I couldn’t agree more
with Jane Brody’s recent New York Times column, “WELL; Personal Health: A Richer Life by Seeing the Glass Half
Full.” She reminds us that much of life’s fortunes ride on our ability to see life through a lens of hope, to
banish our internal naysayers and to forge ahead. Positive cultivates positive. Negative begets bupkis.
From infertility to in-laws, whatever is getting your goat can control you only if you let it. For
that which we can’t control, the response should be: recognize the limitation; do something proactive and positive to
influence a better outcome.
Pursuing IVF and other forms of ART demonstrates such an effort. So does launching a mission to adopt a child. That
is probably why, when these salvos toward sanity fail, our disappointment is so dire. We have done everything we could to
remain hopeful and affect a positive outcome, only to be reminded that we have no control.
We can try. But we cannot make life conform to our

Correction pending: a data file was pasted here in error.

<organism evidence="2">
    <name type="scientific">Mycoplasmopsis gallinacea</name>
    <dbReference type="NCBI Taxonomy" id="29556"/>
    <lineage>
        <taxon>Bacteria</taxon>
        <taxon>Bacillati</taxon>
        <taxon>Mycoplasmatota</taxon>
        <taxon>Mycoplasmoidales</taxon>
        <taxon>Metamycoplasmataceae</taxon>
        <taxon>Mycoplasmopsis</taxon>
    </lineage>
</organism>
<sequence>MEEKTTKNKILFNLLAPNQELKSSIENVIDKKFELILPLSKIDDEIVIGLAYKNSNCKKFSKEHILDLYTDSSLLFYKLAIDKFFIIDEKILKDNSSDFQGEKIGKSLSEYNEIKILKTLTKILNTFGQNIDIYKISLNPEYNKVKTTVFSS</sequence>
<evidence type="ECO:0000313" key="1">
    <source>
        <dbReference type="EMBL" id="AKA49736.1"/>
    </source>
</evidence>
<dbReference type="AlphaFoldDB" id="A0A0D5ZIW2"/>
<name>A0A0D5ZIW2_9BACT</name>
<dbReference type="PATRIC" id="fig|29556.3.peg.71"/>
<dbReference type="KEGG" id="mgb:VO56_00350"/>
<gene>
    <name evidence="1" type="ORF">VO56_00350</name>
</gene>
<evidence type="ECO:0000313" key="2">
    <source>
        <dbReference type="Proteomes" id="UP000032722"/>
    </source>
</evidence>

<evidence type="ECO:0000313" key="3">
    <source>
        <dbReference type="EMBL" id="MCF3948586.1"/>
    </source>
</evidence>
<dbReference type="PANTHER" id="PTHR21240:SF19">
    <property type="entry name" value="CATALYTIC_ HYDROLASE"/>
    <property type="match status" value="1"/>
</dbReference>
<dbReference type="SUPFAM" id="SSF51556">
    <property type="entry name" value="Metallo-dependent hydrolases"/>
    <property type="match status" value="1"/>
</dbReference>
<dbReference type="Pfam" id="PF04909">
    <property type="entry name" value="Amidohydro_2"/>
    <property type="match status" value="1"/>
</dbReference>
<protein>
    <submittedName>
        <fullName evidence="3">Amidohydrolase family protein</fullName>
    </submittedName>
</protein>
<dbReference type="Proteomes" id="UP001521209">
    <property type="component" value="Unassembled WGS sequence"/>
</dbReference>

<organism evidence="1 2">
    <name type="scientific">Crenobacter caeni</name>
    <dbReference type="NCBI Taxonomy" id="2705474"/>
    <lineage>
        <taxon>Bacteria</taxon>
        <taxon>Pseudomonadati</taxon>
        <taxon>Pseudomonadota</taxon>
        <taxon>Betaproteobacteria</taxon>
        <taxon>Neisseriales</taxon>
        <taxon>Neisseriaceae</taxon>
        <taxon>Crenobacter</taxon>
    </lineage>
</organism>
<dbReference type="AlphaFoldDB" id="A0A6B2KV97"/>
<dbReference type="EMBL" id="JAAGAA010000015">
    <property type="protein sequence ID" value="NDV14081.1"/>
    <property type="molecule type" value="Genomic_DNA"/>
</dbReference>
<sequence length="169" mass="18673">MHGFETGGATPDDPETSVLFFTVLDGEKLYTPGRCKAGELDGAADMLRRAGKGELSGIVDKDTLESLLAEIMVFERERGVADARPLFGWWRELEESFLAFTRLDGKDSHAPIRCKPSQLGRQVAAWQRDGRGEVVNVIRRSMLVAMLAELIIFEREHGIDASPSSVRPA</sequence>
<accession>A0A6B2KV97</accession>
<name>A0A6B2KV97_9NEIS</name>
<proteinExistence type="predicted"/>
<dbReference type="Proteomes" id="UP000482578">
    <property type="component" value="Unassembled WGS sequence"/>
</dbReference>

notions of what it should be and when.
This is only one of many pain points for those trying a vain to conceive, carry and carry home a
healthy child. From pregnant to powerless with one bad blood test, one soggy test stick with one lonely blue line, one stranger’s
sudden change of heart that snatches back a bundle of joy from eagerly outstretched arms.
Still, we soldier on. We nudge. We edge forward. We
hope. We try again. We try something new. We ask questions. We find our way. We find our glasses. We fill them with hope.
We drink in life’s mysteries and remind ourselves that all will be replenished, all will be quenched, all will be well.
Man plans and G-d laughs, my
dad used to say. Mann traoch, Gott lauch. Maybe it’s
G-d’s way not of exerting control, but rather, of setting an example. We shouldn’t be so presumptuous. But it’s
okay to keep trying, gingerly, with a certain kind of lightness, with certain hope, and yes, with certain faith.
Remember the word that was powerful enough to land
a certain Asian artist the heart of a Beatle: Yes.